Journal of Medical Entomology (2008) 45, 1173-1179

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Craig R. Williams, Petrina H. Johnson, Sharron A. Long, Luke P. Rapley and Scott A. Ritchie (2008)
Rapid estimation of Aedes aegypti population size using simulation modeling, with a novel approach to calibration and field validation
Journal of Medical Entomology 45 (6), 1173-1179
Abstract: New approaches for control of the dengue vector Aedes aegypti (L.) are being developed, including the potential introduction of life-shortening symbiont bacteria into field populations and the release of transgenic strains with reduced vector competency. With these new approaches comes the need for rapid estimations of existing field population size. Here, we describe the use of simulation modeling with container-inhabiting mosquito simulation (CIMSiM) for estimation of Ae. aegypti pupal crop size in north Queensland, Australia. CIMSiM was calibrated for local conditions by deploying 'sentinel key containers' (tire, 2-liter plastic bucket, 0.6-liter pot plant base, and tarpaulin indentation) in which water flux and pupal productivity were studied for 72 d. Iterative adjustment of CIMSiM parameters was used to fit model outputs to match that of sentinel key containers. This calibrated model was then used in a blind field validation, in which breeding container and local meteorological data were used to populate CIMSiM, and model outputs were compared with a field pupal survey. Actual pupae per ha during two 10-d periods in 2007 fell within 95% confidence intervals of simulated pupal crop estimates made by 10 replicate simulations in CIMSiM, thus providing a successful field validation. Although the stochasticity of the field environment can never be wholly simulated, CIMSiM can provide field-validated estimates of pupal crop in a timely manner by using simple container surveys.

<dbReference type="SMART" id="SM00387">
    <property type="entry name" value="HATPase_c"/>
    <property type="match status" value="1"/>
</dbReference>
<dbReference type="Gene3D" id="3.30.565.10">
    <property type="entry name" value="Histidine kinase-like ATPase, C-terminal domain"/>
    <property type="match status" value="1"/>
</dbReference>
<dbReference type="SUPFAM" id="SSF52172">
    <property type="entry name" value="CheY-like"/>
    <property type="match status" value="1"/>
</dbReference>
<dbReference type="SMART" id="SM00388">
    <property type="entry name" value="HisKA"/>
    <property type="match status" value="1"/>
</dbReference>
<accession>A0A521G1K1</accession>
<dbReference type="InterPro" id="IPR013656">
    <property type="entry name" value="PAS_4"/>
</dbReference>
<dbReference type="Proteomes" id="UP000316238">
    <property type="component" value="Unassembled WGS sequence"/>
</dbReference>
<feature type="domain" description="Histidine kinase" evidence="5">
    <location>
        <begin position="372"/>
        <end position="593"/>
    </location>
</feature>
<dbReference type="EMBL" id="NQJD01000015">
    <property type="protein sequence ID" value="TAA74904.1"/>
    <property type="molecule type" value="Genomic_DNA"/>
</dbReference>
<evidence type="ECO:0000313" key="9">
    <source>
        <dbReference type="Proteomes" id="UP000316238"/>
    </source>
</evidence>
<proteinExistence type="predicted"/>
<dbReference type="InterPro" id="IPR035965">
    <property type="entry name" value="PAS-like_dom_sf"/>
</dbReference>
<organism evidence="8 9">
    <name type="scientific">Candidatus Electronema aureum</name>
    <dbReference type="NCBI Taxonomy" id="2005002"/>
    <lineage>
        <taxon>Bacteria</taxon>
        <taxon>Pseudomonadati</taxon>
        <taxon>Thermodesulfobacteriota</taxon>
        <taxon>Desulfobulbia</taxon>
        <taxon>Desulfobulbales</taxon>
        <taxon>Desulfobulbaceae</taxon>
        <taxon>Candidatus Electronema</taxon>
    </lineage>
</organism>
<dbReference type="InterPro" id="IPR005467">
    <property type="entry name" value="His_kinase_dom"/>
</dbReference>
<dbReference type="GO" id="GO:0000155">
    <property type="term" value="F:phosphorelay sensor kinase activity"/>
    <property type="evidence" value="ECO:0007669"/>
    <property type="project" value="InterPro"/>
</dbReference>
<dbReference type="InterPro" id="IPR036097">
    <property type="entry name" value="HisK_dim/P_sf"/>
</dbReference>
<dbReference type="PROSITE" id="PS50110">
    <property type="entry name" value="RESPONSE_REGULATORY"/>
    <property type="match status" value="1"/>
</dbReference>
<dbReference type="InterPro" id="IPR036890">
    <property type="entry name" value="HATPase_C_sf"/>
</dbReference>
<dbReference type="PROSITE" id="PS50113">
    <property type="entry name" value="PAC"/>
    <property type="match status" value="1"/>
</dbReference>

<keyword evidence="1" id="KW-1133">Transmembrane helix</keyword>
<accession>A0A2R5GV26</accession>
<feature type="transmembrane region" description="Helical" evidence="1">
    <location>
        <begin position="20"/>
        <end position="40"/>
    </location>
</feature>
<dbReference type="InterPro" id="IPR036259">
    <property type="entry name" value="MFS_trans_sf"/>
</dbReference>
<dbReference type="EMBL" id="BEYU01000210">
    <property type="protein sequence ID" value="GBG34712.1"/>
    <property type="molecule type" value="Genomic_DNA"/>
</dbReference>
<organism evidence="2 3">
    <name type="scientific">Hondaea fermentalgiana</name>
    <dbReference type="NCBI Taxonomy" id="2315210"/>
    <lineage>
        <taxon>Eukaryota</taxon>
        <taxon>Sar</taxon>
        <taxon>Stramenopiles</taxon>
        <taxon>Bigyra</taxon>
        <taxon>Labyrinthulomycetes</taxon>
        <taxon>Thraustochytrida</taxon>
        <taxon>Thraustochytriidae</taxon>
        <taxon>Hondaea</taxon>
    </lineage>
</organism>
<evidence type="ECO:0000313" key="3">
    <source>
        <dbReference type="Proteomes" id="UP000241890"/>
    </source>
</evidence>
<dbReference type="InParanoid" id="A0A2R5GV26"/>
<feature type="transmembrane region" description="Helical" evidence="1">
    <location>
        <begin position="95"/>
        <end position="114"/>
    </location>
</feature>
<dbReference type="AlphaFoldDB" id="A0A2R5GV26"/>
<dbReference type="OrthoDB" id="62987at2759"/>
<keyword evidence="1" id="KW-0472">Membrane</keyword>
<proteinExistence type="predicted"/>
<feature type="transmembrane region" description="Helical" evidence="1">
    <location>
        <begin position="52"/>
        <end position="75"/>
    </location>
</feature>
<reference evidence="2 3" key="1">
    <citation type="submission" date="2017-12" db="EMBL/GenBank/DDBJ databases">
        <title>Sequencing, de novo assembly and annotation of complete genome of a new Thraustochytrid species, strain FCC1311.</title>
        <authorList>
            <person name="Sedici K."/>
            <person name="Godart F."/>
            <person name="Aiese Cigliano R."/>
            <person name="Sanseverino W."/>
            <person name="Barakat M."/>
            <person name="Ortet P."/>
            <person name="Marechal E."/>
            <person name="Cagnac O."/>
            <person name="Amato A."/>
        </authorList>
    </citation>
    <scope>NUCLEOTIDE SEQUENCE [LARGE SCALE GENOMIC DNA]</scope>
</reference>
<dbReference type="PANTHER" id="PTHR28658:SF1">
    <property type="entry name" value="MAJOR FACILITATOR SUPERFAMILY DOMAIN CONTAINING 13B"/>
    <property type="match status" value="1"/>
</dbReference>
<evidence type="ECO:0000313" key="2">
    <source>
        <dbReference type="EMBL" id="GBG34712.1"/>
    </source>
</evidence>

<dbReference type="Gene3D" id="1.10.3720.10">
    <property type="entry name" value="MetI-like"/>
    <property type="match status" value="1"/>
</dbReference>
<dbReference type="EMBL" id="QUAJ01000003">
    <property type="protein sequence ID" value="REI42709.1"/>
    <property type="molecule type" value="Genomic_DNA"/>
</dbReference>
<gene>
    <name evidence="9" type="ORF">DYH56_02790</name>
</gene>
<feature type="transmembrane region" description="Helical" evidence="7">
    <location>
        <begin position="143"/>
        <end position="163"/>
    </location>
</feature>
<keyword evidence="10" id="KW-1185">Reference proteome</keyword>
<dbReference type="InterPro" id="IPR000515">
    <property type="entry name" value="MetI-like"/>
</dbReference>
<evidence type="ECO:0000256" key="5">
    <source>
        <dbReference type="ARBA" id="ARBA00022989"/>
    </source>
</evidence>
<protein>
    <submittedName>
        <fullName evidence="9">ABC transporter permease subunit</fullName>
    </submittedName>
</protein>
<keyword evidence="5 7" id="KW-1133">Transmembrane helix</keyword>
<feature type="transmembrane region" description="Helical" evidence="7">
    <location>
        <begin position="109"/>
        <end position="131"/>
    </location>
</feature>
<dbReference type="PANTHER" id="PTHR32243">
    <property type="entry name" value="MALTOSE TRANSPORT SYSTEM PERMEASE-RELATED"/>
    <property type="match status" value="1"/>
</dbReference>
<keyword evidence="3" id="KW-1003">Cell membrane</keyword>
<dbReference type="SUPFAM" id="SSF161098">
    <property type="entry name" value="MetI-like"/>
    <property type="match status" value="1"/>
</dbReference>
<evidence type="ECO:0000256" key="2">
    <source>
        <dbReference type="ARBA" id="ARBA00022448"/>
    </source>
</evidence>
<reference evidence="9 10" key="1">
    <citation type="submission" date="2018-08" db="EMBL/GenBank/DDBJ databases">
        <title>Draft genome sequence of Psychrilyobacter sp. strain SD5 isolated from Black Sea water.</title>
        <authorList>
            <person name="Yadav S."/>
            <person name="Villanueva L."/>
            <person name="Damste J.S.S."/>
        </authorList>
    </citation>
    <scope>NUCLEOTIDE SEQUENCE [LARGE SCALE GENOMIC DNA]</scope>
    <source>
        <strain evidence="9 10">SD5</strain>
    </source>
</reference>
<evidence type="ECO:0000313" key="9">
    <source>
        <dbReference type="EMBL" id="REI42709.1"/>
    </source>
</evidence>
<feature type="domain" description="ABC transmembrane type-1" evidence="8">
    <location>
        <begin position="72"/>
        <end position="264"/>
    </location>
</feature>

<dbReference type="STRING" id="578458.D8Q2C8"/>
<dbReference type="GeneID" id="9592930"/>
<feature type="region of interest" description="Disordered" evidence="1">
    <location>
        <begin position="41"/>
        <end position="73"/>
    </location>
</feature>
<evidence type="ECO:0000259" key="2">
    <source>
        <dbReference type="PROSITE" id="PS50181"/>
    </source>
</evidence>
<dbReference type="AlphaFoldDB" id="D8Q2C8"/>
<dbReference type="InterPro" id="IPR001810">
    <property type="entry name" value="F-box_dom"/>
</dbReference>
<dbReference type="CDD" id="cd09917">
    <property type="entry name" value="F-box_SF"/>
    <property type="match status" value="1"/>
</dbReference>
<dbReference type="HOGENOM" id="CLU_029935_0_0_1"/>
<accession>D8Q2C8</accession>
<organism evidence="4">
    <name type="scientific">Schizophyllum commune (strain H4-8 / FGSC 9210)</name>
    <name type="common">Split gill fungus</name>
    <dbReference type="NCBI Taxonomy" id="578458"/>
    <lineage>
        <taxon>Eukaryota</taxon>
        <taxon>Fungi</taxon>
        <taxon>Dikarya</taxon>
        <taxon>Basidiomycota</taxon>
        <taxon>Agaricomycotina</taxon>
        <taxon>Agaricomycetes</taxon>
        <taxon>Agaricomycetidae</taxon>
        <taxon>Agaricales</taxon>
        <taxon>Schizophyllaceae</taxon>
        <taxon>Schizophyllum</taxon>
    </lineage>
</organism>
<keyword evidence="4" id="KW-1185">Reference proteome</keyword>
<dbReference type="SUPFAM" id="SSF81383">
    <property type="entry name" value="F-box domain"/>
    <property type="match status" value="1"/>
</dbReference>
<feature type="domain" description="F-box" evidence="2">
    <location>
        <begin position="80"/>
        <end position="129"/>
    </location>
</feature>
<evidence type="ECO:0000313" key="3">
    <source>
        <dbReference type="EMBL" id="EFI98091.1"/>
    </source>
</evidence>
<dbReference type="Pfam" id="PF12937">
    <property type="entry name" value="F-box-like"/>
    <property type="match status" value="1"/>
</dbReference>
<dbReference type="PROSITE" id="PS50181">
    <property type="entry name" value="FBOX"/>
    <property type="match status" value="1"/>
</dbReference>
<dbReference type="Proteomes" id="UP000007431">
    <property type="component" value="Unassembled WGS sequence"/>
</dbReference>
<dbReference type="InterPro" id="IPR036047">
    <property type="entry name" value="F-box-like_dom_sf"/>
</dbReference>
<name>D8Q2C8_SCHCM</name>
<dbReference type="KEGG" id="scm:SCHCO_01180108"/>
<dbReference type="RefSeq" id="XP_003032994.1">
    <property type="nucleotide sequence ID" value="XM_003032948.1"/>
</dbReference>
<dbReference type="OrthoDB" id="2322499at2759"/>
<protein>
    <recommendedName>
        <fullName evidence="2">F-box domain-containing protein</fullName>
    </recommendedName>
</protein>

(The abstract is excluded from the Creative Commons licence and has been copied with permission by the publisher.)
Link to article at publishers website
Database assignments for author(s): Craig R. Williams, Scott A. Ritchie

Research topic(s) for pests/diseases/weeds:
population dynamics/ epidemiology

Pest and/or beneficial records:

Beneficial Pest/Disease/Weed Crop/Product Country Quarant.

Aedes aegypti Australia (NT+QLD)